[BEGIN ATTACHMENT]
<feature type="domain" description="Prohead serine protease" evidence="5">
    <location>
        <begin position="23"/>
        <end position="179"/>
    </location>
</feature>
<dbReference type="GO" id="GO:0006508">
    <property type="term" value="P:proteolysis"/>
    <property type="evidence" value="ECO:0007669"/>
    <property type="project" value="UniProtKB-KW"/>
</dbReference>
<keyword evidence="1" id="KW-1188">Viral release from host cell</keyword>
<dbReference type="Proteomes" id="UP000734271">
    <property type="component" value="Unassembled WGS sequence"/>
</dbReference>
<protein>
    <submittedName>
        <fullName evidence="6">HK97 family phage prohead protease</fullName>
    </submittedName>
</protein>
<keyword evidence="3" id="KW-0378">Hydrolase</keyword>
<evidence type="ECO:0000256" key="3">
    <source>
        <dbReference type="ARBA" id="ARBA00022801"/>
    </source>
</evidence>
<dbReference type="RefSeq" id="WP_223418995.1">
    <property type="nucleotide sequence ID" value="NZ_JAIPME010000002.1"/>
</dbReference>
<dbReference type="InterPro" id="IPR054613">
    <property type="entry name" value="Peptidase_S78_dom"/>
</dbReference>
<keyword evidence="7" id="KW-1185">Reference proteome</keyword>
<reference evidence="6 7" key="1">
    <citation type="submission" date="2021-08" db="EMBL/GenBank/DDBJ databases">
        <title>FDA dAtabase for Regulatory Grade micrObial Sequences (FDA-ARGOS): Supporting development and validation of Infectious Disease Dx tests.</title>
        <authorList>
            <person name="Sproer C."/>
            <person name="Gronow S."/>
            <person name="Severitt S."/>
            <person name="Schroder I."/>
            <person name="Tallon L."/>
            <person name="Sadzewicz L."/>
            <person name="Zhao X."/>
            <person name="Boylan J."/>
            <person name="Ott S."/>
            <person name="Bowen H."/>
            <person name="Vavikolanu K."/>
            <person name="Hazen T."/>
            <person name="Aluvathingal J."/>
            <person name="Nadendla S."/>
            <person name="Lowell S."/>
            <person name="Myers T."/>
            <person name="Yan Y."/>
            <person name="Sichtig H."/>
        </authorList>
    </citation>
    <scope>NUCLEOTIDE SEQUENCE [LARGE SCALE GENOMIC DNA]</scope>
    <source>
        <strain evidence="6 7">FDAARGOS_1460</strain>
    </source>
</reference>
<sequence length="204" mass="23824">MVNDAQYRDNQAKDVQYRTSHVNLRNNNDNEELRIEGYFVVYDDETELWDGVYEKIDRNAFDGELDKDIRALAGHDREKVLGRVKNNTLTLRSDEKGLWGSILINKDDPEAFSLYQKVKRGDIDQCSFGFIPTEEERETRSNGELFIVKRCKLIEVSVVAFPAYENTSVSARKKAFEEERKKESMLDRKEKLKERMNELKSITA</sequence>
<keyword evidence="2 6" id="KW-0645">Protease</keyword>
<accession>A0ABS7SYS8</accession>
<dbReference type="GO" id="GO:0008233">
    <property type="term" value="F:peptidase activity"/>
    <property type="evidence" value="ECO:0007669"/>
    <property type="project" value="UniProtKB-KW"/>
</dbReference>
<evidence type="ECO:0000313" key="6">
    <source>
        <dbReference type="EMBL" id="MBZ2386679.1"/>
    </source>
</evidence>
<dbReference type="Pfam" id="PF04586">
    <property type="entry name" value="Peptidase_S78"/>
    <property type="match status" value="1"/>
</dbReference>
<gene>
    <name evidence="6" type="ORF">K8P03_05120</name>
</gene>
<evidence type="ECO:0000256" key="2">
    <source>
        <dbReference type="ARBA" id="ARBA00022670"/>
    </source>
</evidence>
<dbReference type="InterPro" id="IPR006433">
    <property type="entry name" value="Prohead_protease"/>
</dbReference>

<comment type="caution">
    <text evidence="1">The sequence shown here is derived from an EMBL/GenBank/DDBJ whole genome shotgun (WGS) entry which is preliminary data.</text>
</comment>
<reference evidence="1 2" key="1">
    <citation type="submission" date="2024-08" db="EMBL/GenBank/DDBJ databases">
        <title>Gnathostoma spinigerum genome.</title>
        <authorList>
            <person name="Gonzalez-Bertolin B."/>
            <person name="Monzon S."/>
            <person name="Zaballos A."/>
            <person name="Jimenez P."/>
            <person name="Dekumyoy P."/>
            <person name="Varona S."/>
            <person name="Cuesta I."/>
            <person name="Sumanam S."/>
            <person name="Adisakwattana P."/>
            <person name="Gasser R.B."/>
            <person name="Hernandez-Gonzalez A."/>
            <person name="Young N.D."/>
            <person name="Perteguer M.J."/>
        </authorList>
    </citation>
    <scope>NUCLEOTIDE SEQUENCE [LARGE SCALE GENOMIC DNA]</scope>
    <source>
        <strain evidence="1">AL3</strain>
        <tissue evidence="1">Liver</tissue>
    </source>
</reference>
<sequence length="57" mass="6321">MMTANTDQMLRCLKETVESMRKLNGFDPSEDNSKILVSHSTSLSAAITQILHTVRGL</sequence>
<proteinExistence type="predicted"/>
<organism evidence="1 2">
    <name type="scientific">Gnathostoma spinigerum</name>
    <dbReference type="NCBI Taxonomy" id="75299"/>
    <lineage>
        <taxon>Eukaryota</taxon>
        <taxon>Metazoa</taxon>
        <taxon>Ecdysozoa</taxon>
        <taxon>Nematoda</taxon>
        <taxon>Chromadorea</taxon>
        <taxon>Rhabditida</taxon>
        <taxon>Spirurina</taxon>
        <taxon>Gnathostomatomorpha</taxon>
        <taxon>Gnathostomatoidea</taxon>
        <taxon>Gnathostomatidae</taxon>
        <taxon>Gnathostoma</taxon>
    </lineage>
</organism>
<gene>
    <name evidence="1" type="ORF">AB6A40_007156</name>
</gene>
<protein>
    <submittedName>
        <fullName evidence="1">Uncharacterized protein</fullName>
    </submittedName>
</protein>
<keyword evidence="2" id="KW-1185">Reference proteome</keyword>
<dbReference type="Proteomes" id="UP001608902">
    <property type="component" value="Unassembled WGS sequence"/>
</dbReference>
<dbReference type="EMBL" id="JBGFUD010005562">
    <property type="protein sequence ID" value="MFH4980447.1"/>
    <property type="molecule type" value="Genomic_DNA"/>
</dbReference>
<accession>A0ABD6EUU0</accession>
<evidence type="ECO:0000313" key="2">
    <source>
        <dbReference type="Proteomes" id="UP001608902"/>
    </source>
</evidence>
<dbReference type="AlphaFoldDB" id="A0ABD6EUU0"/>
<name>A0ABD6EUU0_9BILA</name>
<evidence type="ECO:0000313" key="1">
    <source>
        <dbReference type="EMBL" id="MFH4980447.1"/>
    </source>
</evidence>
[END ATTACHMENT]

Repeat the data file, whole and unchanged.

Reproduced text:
<feature type="domain" description="Prohead serine protease" evidence="5">
    <location>
        <begin position="23"/>
        <end position="179"/>
    </location>
</feature>
<dbReference type="GO" id="GO:0006508">
    <property type="term" value="P:proteolysis"/>
    <property type="evidence" value="ECO:0007669"/>
    <property type="project" value="UniProtKB-KW"/>
</dbReference>
<keyword evidence="1" id="KW-1188">Viral release from host cell</keyword>
<dbReference type="Proteomes" id="UP000734271">
    <property type="component" value="Unassembled WGS sequence"/>
</dbReference>
<protein>
    <submittedName>
        <fullName evidence="6">HK97 family phage prohead protease</fullName>
    </submittedName>
</protein>
<keyword evidence="3" id="KW-0378">Hydrolase</keyword>
<evidence type="ECO:0000256" key="3">
    <source>
        <dbReference type="ARBA" id="ARBA00022801"/>
    </source>
</evidence>
<dbReference type="RefSeq" id="WP_223418995.1">
    <property type="nucleotide sequence ID" value="NZ_JAIPME010000002.1"/>
</dbReference>
<dbReference type="InterPro" id="IPR054613">
    <property type="entry name" value="Peptidase_S78_dom"/>
</dbReference>
<keyword evidence="7" id="KW-1185">Reference proteome</keyword>
<reference evidence="6 7" key="1">
    <citation type="submission" date="2021-08" db="EMBL/GenBank/DDBJ databases">
        <title>FDA dAtabase for Regulatory Grade micrObial Sequences (FDA-ARGOS): Supporting development and validation of Infectious Disease Dx tests.</title>
        <authorList>
            <person name="Sproer C."/>
            <person name="Gronow S."/>
            <person name="Severitt S."/>
            <person name="Schroder I."/>
            <person name="Tallon L."/>
            <person name="Sadzewicz L."/>
            <person name="Zhao X."/>
            <person name="Boylan J."/>
            <person name="Ott S."/>
            <person name="Bowen H."/>
            <person name="Vavikolanu K."/>
            <person name="Hazen T."/>
            <person name="Aluvathingal J."/>
            <person name="Nadendla S."/>
            <person name="Lowell S."/>
            <person name="Myers T."/>
            <person name="Yan Y."/>
            <person name="Sichtig H."/>
        </authorList>
    </citation>
    <scope>NUCLEOTIDE SEQUENCE [LARGE SCALE GENOMIC DNA]</scope>
    <source>
        <strain evidence="6 7">FDAARGOS_1460</strain>
    </source>
</reference>
<sequence length="204" mass="23824">MVNDAQYRDNQAKDVQYRTSHVNLRNNNDNEELRIEGYFVVYDDETELWDGVYEKIDRNAFDGELDKDIRALAGHDREKVLGRVKNNTLTLRSDEKGLWGSILINKDDPEAFSLYQKVKRGDIDQCSFGFIPTEEERETRSNGELFIVKRCKLIEVSVVAFPAYENTSVSARKKAFEEERKKESMLDRKEKLKERMNELKSITA</sequence>
<keyword evidence="2 6" id="KW-0645">Protease</keyword>
<accession>A0ABS7SYS8</accession>
<dbReference type="GO" id="GO:0008233">
    <property type="term" value="F:peptidase activity"/>
    <property type="evidence" value="ECO:0007669"/>
    <property type="project" value="UniProtKB-KW"/>
</dbReference>
<evidence type="ECO:0000313" key="6">
    <source>
        <dbReference type="EMBL" id="MBZ2386679.1"/>
    </source>
</evidence>
<dbReference type="Pfam" id="PF04586">
    <property type="entry name" value="Peptidase_S78"/>
    <property type="match status" value="1"/>
</dbReference>
<gene>
    <name evidence="6" type="ORF">K8P03_05120</name>
</gene>
<evidence type="ECO:0000256" key="2">
    <source>
        <dbReference type="ARBA" id="ARBA00022670"/>
    </source>
</evidence>
<dbReference type="InterPro" id="IPR006433">
    <property type="entry name" value="Prohead_protease"/>
</dbReference>

<comment type="caution">
    <text evidence="1">The sequence shown here is derived from an EMBL/GenBank/DDBJ whole genome shotgun (WGS) entry which is preliminary data.</text>
</comment>
<reference evidence="1 2" key="1">
    <citation type="submission" date="2024-08" db="EMBL/GenBank/DDBJ databases">
        <title>Gnathostoma spinigerum genome.</title>
        <authorList>
            <person name="Gonzalez-Bertolin B."/>
            <person name="Monzon S."/>
            <person name="Zaballos A."/>
            <person name="Jimenez P."/>
            <person name="Dekumyoy P."/>
            <person name="Varona S."/>
            <person name="Cuesta I."/>
            <person name="Sumanam S."/>
            <person name="Adisakwattana P."/>
            <person name="Gasser R.B."/>
            <person name="Hernandez-Gonzalez A."/>
            <person name="Young N.D."/>
            <person name="Perteguer M.J."/>
        </authorList>
    </citation>
    <scope>NUCLEOTIDE SEQUENCE [LARGE SCALE GENOMIC DNA]</scope>
    <source>
        <strain evidence="1">AL3</strain>
        <tissue evidence="1">Liver</tissue>
    </source>
</reference>
<sequence length="57" mass="6321">MMTANTDQMLRCLKETVESMRKLNGFDPSEDNSKILVSHSTSLSAAITQILHTVRGL</sequence>
<proteinExistence type="predicted"/>
<organism evidence="1 2">
    <name type="scientific">Gnathostoma spinigerum</name>
    <dbReference type="NCBI Taxonomy" id="75299"/>
    <lineage>
        <taxon>Eukaryota</taxon>
        <taxon>Metazoa</taxon>
        <taxon>Ecdysozoa</taxon>
        <taxon>Nematoda</taxon>
        <taxon>Chromadorea</taxon>
        <taxon>Rhabditida</taxon>
        <taxon>Spirurina</taxon>
        <taxon>Gnathostomatomorpha</taxon>
        <taxon>Gnathostomatoidea</taxon>
        <taxon>Gnathostomatidae</taxon>
        <taxon>Gnathostoma</taxon>
    </lineage>
</organism>
<gene>
    <name evidence="1" type="ORF">AB6A40_007156</name>
</gene>
<protein>
    <submittedName>
        <fullName evidence="1">Uncharacterized protein</fullName>
    </submittedName>
</protein>
<keyword evidence="2" id="KW-1185">Reference proteome</keyword>
<dbReference type="Proteomes" id="UP001608902">
    <property type="component" value="Unassembled WGS sequence"/>
</dbReference>
<dbReference type="EMBL" id="JBGFUD010005562">
    <property type="protein sequence ID" value="MFH4980447.1"/>
    <property type="molecule type" value="Genomic_DNA"/>
</dbReference>
<accession>A0ABD6EUU0</accession>
<evidence type="ECO:0000313" key="2">
    <source>
        <dbReference type="Proteomes" id="UP001608902"/>
    </source>
</evidence>
<dbReference type="AlphaFoldDB" id="A0ABD6EUU0"/>
<name>A0ABD6EUU0_9BILA</name>
<evidence type="ECO:0000313" key="1">
    <source>
        <dbReference type="EMBL" id="MFH4980447.1"/>
    </source>
</evidence>